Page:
This story made national news because it’s the DEA. But drug traffickers dishing out favors to local, state and federal law enforcement happens every day, both inside and outside of the U.S.
Moreover, the DEA wasn’t the only federal agency with personnel recently implicated in drug war-related crimes in Colombia. Though less widely reported, a much more serious allegation emerged that U.S. soldiers and military contractors raped at least 54 women and girls between 2004 and 2007 while deployed as part of Plan Colombia – the nearly $10-billion U.S. drug war military aid package.
Not one of the perpetrators has faced justice. Committed during drug war operations, these heinous acts should be treated as war crimes.
These are just the latest horrors that the U.S. drug war has unleashed on Latin America – with the DEA often at the center. In 2012, for example, DEA agents participated in a raid in Honduras that left four innocent people murdered, including a teenager and two pregnant women.
For years the agency has been spying on governments in the region, often for political purposes not related to drugs – prompting Venezuela, Bolivia, and Ecuador to kick the DEA out of their countries. Latin American counties are increasingly rejecting drug prohibition, and each fresh episode of war crimes and human rights abuses strikes a major blow to the U.S.’s failed global drug policy.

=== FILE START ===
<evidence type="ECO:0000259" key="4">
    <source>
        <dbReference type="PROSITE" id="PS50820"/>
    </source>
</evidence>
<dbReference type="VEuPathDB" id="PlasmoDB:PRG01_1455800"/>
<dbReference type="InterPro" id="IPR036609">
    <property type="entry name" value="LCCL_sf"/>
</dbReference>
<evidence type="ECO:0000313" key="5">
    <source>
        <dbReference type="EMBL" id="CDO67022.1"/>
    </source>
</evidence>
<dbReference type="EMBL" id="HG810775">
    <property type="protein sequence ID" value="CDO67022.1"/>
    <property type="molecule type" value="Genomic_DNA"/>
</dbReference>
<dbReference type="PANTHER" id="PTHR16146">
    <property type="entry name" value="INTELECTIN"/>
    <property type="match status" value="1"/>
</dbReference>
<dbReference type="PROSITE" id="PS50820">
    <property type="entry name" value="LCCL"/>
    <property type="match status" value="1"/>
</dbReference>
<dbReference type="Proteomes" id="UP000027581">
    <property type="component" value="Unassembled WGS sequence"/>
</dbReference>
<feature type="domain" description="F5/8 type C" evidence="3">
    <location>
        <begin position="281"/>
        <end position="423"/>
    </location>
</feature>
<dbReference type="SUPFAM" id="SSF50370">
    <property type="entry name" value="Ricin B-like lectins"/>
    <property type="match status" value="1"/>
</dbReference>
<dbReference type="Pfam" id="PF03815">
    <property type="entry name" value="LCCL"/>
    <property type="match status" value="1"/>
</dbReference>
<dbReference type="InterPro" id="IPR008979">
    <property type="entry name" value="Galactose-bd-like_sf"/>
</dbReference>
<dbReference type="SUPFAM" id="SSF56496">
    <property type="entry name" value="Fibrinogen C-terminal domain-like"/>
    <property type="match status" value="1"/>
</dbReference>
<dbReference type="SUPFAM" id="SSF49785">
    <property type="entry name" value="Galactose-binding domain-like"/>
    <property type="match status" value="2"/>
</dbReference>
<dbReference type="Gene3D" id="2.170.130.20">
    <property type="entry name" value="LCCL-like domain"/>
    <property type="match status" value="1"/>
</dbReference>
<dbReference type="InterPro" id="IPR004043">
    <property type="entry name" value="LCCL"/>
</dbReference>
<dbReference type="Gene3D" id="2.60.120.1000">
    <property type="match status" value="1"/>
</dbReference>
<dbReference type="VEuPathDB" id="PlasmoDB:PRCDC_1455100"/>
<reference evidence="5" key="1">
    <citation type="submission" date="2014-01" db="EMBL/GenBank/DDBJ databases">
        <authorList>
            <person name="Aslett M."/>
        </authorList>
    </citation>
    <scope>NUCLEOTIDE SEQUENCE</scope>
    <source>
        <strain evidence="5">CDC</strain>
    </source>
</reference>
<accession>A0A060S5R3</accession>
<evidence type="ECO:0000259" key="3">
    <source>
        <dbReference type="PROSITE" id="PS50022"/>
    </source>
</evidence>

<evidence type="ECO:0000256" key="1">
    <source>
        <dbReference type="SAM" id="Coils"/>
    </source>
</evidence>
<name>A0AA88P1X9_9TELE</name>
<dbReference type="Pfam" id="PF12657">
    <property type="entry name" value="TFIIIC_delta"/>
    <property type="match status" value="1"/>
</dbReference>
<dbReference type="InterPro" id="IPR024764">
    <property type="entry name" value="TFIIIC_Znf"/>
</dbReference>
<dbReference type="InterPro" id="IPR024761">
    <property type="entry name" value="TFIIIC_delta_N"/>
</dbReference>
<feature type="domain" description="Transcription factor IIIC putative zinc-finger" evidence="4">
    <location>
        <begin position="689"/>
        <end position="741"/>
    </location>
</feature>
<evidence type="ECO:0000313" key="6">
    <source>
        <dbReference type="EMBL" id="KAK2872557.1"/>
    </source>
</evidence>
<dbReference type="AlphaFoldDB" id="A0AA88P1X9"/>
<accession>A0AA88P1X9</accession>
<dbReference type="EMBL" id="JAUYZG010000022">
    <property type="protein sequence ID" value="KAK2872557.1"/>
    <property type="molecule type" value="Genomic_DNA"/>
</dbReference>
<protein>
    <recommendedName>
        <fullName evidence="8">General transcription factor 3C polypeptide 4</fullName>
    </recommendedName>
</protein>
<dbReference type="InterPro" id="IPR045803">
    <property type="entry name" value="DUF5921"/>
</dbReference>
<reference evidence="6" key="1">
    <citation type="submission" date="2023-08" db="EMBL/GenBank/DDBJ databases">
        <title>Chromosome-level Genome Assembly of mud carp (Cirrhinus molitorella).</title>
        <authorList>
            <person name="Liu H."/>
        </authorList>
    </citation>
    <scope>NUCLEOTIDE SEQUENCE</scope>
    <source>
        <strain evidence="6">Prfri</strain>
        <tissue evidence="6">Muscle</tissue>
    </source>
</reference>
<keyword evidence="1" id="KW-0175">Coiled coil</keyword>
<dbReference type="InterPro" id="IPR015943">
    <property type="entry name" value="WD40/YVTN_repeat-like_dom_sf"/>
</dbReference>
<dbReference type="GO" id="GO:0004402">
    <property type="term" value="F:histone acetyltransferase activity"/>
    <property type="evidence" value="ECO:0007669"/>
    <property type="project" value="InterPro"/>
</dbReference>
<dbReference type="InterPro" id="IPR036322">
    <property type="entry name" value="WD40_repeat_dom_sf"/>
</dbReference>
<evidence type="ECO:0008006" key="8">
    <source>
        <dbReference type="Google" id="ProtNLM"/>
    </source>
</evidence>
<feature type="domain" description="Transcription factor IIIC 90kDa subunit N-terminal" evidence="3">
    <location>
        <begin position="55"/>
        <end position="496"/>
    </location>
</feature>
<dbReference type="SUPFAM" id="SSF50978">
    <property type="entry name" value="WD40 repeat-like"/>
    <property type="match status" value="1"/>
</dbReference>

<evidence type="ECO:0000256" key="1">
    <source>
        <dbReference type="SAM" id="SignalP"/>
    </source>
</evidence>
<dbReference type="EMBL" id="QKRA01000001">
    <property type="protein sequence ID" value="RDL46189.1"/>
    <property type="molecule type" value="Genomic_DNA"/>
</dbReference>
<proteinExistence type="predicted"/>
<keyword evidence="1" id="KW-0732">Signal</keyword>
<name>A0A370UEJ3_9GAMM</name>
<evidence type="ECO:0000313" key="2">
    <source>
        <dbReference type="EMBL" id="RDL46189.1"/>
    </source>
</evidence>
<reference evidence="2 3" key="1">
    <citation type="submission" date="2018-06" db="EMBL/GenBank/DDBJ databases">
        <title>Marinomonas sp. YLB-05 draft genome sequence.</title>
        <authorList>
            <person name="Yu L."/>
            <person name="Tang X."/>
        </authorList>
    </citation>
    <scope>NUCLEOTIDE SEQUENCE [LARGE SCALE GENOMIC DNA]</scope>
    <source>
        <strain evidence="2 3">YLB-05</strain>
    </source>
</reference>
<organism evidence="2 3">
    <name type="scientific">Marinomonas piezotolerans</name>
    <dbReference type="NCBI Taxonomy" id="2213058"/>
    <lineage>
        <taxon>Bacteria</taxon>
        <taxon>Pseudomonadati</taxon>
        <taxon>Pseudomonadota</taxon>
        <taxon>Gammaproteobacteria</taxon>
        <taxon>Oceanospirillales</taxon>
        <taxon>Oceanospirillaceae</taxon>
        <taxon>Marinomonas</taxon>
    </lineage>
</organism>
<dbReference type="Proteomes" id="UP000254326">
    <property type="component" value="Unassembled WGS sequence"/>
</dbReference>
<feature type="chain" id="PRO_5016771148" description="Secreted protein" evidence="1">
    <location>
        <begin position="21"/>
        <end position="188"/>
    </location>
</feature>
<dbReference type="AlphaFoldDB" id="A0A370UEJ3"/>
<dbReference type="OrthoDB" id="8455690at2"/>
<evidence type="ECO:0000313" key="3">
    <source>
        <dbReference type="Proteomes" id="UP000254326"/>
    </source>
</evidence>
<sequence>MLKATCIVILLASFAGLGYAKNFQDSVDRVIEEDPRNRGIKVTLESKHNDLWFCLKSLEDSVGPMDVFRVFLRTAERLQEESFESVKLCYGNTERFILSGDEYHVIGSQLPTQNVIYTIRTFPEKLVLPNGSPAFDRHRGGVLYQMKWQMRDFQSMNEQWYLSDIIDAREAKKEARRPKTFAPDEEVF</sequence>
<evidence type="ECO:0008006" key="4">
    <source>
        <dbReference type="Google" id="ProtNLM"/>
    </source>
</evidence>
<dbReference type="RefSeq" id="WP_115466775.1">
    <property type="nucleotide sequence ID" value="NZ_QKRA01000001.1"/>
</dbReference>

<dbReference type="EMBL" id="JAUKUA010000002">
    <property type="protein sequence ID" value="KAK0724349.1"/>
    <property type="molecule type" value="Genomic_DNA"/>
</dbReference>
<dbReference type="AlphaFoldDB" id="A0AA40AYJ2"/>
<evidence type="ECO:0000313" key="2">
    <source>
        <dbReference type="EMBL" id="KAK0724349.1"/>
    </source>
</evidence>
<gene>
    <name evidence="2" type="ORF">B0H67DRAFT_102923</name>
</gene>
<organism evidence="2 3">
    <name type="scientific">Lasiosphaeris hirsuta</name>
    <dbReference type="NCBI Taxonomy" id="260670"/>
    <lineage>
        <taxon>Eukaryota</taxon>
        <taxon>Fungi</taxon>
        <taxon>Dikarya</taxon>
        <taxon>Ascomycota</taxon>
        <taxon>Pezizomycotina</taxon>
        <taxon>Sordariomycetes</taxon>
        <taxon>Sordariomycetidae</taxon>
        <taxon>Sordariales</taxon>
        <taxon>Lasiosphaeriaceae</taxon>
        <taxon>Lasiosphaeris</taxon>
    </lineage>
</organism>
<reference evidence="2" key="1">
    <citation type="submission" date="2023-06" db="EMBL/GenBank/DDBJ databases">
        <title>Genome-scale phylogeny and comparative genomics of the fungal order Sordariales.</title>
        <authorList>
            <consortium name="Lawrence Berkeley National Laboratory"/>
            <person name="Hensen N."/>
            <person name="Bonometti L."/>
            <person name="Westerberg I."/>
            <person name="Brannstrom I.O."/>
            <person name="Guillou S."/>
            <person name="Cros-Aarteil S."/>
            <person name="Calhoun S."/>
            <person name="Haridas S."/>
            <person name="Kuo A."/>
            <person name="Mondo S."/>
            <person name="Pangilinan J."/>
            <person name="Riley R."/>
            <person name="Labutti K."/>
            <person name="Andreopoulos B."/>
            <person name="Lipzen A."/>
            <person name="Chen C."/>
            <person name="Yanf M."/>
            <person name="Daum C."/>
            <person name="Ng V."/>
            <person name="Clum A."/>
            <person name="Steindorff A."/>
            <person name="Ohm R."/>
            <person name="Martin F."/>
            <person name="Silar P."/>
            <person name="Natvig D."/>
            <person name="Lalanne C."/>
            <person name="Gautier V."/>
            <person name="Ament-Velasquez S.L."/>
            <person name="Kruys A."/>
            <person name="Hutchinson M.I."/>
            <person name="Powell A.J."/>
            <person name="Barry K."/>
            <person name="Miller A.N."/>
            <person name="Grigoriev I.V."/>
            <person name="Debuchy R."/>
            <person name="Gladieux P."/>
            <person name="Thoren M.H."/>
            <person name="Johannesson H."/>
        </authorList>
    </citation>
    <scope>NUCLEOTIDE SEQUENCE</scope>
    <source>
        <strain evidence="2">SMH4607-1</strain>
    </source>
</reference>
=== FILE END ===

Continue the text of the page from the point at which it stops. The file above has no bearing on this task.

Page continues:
Then there’s the DEA’s long history of heavy-handed and shady actions at home: itsrejection of science and obstruction of research; its promotion of militarization; its no-knock raids and airline passenger searches; its use of NSA data to spy on U.S. residents and to systematically fabricate evidence; its dehumanizing detention practices; its widespread and controversial reliance on confidential informants; and its role in creating and maintaining a system of mass incarceration.
Just days after the Colombia scandal broke, news surfaced that a DEA and Secret Service agent stole or extorted hundreds of thousands of dollars in bitcoins while investigating the Silk Road online drug market.
DEA Administrator Michele Leonhart herself has been at the center of several scandals, including the House of Death scandal in which the DEA appears to have turned a blind eye to torture and murder in Ciudad Juarez, and the Andrew Chambers scandal, in which the DEA rehired a confidential informant with a history of lying.
All told, the picture that emerges is an out-of-control agency, run amok, literally in bed with organized crime, a perfect symbol for the corruption and impunity inherent in the war on drugs.